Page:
Only the strong survive, and as life continues on under the new economic era that the NBA’s 2011 Collective Bargaining Agreement has brought forth, it is not the general manager who has the most money that will ultimately prevail.
No, it is the GM who has spent the most time with the barbell. But we, obviously, are not talking brute force strength here, we are talking mental muscle.
So you, Mr. GM, do you know how to survive in this new era? Do you know what you can do to get your team over the hump?
We do! Follow two simple rules.
First, do not allow useful players to flee your farm for free. Odds are, Gregg Popovich is not losing sleep in San Antonio over Gary Neal’s departure this past summer. But Mitch Kupchak and the Los Angeles Lakers? You can rest assured that the departure of Dwight Howard still disturbs.
That is exactly why Pau Gasol immediately emerges as one of our noteworthy names here.
But before delving into the details, observe the second rule: Do not put off for tomorrow what can be accomplished today, especially if your potential trade partners do not like the idea of being hard-capped or otherwise facing economic sanctions, and that is exactly what a sign-and-trade agreement does in this new economic era of the Adam Silver’s NBA.
In short, a team that receives a player in a sign-and-trade arrangement must be no more than $4 million above the luxury tax threshold after the trade is completed. The receiving team is also hard-capped at the apron amount for the duration of the season in which they receive the player. Even worse, the receiving team may not spend more than a taxpayer mid-level exception on summer acquisitions, so in other words, receiving a player in a sign-and-trade arrangement certainly is not all it is cracked up to be and it easily is no longer as viable an option as it was under the previous economic era.
So yes, Evan Turner and Greg Monroe, though possibly restricted free agents this summer, should be moved now.
The restrictions placed on receiving teams in sign-and-trade arrangements simply means that potential trade partners diminish significantly once February 20 passes.
So between now and then, Sam Hinkie, Joe Dumars, Mitch Kupchak, Masai Ujiri and even Daryl Morey would be wise to learn from the past mistakes of others. Each of those five should do their best to find a team that their respective players would like to go to, but does not want to be subjected to the restrictions born from a sign-and-trade arrangement.
Call them up and make the best effort to execute a trade involving the below players and do it before the February trade deadline. At the end of the day, everyone wins. The team trading the player gets something in return, the player leaving ends up in a situation where he is happy and the receiving team would not have to face any of the restrictions brought forth by executing the sign-and-trade.
It’s a no-brainer, is it not?
Of course it is. With that said, keep an eye on the following players as we draw nearer to the February 20 trade deadline.
Evan Turner (SG, Philadelphia 76ers)
Earlier this season, Evan Turner famously proclaimed that newly installed Sam Hinkie “is not my general manager” after Turner and the Sixers failed to come to an agreement on an extension. Turner has responded by turning in a good all-around season, despite the obvious struggles of the Philadelphia 76ers.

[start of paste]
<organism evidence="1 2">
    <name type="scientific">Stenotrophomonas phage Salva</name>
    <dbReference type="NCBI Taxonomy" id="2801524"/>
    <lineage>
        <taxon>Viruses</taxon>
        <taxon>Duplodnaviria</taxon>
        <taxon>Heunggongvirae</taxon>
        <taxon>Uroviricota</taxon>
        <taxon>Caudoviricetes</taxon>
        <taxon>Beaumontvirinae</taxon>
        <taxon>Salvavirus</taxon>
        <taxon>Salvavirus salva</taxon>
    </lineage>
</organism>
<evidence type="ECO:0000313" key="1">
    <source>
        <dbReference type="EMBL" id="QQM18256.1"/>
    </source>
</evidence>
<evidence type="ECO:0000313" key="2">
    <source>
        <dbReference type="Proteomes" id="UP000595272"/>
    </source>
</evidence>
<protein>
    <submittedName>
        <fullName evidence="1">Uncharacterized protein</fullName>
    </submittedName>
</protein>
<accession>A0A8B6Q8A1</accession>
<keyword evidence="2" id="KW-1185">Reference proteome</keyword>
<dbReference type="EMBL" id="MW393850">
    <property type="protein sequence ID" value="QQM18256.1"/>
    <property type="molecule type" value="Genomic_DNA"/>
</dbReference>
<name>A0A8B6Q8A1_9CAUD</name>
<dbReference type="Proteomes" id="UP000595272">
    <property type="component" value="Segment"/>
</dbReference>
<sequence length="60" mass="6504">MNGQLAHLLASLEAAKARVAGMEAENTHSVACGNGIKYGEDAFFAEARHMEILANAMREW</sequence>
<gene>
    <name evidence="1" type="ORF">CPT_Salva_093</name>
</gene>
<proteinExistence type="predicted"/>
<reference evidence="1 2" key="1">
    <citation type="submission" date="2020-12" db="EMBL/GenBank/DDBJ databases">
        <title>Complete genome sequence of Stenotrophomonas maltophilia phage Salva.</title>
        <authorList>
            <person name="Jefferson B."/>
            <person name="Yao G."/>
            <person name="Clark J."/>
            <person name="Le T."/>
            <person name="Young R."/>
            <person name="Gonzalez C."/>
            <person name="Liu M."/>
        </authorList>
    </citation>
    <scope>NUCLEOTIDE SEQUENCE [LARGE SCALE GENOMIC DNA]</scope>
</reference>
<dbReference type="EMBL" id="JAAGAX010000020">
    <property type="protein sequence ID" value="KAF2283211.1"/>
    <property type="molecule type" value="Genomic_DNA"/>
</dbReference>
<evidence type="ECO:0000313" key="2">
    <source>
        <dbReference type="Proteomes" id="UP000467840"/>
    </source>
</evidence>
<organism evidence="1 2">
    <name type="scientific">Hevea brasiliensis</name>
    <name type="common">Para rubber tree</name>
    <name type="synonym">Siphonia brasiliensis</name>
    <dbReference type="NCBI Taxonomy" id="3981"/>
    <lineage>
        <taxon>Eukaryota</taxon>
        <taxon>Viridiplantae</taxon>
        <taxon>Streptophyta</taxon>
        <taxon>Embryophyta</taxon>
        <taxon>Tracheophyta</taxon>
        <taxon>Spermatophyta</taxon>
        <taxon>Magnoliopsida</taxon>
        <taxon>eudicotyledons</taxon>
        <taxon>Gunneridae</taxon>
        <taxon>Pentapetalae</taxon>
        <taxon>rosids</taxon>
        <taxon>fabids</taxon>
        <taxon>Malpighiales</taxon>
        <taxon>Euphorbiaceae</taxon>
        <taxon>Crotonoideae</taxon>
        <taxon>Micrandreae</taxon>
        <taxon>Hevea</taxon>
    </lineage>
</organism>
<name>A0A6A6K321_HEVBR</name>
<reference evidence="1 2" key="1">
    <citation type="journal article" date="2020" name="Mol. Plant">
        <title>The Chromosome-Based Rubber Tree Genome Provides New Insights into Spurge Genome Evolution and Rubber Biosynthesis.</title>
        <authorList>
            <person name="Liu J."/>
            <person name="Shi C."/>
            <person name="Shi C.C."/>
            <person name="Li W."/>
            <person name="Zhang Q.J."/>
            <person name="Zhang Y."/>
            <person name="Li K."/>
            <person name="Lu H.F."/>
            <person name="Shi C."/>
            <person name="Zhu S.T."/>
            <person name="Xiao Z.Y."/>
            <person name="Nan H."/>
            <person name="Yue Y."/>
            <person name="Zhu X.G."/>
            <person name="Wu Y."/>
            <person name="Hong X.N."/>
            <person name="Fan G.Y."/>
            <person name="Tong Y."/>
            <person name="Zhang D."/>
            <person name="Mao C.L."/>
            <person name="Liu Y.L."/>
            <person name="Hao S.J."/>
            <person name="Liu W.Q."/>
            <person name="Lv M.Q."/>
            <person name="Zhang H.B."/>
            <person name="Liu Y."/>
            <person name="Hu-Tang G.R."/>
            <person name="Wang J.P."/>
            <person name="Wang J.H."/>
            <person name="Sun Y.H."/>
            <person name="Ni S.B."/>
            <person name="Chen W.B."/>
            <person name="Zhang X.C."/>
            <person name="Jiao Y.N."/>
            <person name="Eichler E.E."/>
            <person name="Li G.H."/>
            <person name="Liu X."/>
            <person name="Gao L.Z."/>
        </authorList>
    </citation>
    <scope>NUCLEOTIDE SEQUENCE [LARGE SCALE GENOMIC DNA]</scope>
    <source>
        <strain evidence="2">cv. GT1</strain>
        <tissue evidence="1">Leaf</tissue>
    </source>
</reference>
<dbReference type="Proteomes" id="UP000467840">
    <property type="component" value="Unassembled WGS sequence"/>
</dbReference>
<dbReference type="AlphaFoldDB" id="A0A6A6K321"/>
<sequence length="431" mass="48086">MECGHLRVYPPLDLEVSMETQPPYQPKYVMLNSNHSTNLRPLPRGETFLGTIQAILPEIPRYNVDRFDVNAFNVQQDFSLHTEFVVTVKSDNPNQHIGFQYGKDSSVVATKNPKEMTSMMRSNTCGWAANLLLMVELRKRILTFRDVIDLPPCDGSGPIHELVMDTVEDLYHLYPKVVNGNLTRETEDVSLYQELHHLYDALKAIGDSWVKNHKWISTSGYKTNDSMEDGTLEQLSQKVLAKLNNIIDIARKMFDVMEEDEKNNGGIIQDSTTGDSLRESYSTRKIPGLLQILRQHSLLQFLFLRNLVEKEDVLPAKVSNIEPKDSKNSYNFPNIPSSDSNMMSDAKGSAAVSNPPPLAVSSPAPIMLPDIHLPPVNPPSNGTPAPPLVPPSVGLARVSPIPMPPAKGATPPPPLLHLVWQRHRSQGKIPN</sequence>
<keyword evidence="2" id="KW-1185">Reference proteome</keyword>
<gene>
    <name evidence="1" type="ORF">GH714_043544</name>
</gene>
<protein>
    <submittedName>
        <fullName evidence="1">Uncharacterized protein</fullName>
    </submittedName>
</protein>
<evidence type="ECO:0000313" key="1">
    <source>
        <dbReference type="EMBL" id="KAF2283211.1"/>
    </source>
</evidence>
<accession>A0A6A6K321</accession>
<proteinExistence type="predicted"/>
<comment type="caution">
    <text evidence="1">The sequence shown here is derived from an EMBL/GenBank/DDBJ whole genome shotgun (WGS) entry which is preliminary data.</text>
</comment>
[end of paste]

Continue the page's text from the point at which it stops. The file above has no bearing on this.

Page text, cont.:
As it stands, the Sixers may make Turner a restricted free agent by extending him the required $8.7 million qualifying offer once they are eligible to, but that is no guarantee. In the summer of 2012, the Memphis Grizzlies opted to not extend O.J. Mayo a qualifying offer and saw him bolt to the Dallas Mavericks. Mayo was not as highly regarded as Turner, but their falling out of favor after being selected with lottery picks is somewhat familiar. The Grizzlies received nothing in return for a player who, despite his struggles, had perceived value around the league. Though they remain a power in the Western Conference, the Grizzlies obviously failed to maximize the value on their asset.
Turner, unlike Mayo, is just 25 years old and has shown, at least in spurts, that he can be a highly productive wing. Although the Sixers have some semblance of a nucleus upon which they can build, allowing Turner to leave on a four-year extension in the $40 million range—the amount he is likely to see on the open market—would be a tragic mistake.
There is no question that the Sixers should do their best to move him, right now, to a team that would not be in a position to meet his salary desires this summer.
Greg Monroe (C, Detroit Pistons)
Partially due to the acquisition of Josh Smith and the emergence of Andre Drummond, Greg Monroe has seen his production slip as a member of the Detroit Pistons. Like Turner, Monroe is completing his fourth year and could be made a restricted free agent by the Pistons this summer. Monroe’s qualifying offer is only about $5.5 million, but whether or not the Pistons would be willing to commit the kind of dollars it would take to secure Monroe for another four or five years is doubtful, especially after the club committed almost $80 million combined to Smith and Brandon Jennings last summer.